People's Democracy

(Weekly Organ of the Communist Party of India (Marxist)


Vol. XXXIII

No. 30

July 26, 200

YASH PAL COMMITTEE REPORT

 

Prescriptions Not For Renovation

And Rejuvenation Of Higher Education - II

 

Vijender Sharma

 

ON FOREIGN

UNIVERSITIES

 

BEFORE taking any decision on allowing foreign universities to operate in India, the Yash Pal committee stated that we have to be very clear about the purpose it is going is achieve. Interaction with the best minds of the world would only enhance the quality of our universities. But giving an open license to all and sundry carrying a foreign ownership tag to function like universities in India -- most of them not even known in their own countries -- would only help them earn profit for their parent institutions located outside or accrue profit to their shareholders. However, the committee observed that “if the best of foreign universities, say amongst the top 200 in the world, want to come here and work, they should be welcomed. Any decision in this regard has to be taken with utmost care keeping in mind the features, which are essential for an institution to be called a university. Such institutions should give an Indian degree and be subject to all rules and regulations that would apply to any Indian university.”

 

It is fine to invite foreign scholars to our universities for delivering some lectures and share their knowledge. But welcoming foreign universities, even if amongst top 200 in the world, is problematic. The Yash Pal committee did not go into the merit of the issue at all. The foreign universities and education providers would be guided by profit and market alone. They would design and launch courses which the market needs, create false impression about their courses through advertisements, charge exorbitantly high fees for courses which have immediate employment potential. By their money power foreign educational institutions would be able to attract best teachers and financially well off students from local institutions affecting them adversely.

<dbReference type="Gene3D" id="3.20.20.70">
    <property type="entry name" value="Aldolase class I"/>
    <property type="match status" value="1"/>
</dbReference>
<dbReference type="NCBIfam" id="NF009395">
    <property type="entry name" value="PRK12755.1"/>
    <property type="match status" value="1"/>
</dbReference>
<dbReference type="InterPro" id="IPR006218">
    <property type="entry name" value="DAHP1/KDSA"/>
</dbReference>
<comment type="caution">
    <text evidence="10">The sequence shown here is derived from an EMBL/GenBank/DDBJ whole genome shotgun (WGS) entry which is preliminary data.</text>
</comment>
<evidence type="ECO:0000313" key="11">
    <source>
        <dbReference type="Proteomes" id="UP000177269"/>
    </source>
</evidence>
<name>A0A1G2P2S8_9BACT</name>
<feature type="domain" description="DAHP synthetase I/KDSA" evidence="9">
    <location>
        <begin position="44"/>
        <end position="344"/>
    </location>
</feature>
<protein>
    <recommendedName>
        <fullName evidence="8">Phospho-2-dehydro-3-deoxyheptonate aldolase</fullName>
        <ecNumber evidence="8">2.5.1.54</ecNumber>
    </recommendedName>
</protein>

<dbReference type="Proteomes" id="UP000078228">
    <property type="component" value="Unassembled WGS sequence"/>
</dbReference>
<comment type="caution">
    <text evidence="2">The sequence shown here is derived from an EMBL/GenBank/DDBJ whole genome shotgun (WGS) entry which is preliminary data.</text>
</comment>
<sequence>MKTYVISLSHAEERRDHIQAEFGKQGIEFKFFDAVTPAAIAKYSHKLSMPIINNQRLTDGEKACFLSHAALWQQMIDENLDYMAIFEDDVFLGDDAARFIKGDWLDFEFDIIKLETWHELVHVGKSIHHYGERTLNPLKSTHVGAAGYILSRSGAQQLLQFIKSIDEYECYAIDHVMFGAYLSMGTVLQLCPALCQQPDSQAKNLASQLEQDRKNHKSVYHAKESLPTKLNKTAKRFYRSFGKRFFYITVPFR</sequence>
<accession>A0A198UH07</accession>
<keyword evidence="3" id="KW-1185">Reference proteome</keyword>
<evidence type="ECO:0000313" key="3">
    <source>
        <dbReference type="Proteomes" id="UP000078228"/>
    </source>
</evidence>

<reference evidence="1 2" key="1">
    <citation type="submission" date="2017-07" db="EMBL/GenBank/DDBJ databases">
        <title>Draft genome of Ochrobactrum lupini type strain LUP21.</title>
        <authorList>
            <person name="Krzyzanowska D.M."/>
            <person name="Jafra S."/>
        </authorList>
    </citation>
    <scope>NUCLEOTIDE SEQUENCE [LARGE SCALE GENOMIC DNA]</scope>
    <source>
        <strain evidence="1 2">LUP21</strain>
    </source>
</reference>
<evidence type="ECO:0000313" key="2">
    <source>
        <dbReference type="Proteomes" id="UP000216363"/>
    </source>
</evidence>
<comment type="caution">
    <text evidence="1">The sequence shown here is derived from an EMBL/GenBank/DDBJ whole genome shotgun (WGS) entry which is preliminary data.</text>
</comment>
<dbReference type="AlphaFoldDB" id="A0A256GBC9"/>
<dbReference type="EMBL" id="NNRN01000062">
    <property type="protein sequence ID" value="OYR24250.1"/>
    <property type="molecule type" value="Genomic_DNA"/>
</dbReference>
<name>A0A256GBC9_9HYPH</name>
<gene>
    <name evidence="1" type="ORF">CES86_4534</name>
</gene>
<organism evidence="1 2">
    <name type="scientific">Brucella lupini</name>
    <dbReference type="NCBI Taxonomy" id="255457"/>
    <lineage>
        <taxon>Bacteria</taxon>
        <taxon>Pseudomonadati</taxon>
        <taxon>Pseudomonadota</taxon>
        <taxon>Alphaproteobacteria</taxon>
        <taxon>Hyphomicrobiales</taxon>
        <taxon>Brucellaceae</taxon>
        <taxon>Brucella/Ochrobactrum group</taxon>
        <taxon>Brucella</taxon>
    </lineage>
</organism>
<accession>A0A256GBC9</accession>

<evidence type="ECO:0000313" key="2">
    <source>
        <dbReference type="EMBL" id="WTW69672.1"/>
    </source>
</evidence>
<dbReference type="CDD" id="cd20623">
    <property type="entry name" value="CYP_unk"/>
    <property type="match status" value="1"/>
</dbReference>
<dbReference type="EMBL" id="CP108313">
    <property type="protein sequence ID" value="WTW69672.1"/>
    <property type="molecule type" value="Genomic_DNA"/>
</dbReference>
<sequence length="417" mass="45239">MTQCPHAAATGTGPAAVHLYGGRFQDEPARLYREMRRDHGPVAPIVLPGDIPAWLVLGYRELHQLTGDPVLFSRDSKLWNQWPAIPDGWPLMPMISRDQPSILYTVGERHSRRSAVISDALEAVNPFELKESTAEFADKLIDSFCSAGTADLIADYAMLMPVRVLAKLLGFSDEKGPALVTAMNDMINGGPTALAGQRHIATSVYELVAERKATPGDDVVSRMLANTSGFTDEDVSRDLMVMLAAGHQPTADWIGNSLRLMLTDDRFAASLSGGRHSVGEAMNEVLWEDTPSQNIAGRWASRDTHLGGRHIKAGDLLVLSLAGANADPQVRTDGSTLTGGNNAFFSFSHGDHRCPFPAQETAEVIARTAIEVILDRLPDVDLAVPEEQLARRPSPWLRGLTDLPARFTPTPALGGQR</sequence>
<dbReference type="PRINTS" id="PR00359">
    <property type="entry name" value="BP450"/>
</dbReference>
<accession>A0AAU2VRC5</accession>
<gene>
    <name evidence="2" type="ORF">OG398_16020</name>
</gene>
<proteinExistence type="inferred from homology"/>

Foreign Direct Investment in education would impede the development of indigenous and critical research within our university education system, aggravate the tendency towards commercialisation and strengthen the stranglehold of neo-liberal ideas in our academia. The foreign educational institutions would be concerned about their profits and not about our culture and society. Therefore, no foreign educational institutions should be invited to open up their shops in India and therefore no legislation is required.

 

ON UNIFORM ALL INDIA

EXAMINATION, GRE

 

The committee interestingly recommended in its section on ‘financing’ that national tests like GRE (Graduate Record Examination), should be organised round the year, and students from all over India aspiring to enter universities should be allowed to take these tests as many times as they like. Their best test score can be used by the universities for admission. This requires, it said, a “rethinking on the need to continue with State Boards of Secondary Education and the Central Board of Secondary Education (CBSE).”

 

The GRE type examination at all India level for admission to universities is no solution to the kind of ‘trauma’ that the students face. The only difference is that the board examinations are annual while GRE is offered more than once in a year. What is necessary is to reform the pattern of examination and increase the number of seats at higher level with adequate facilities and infrastructure.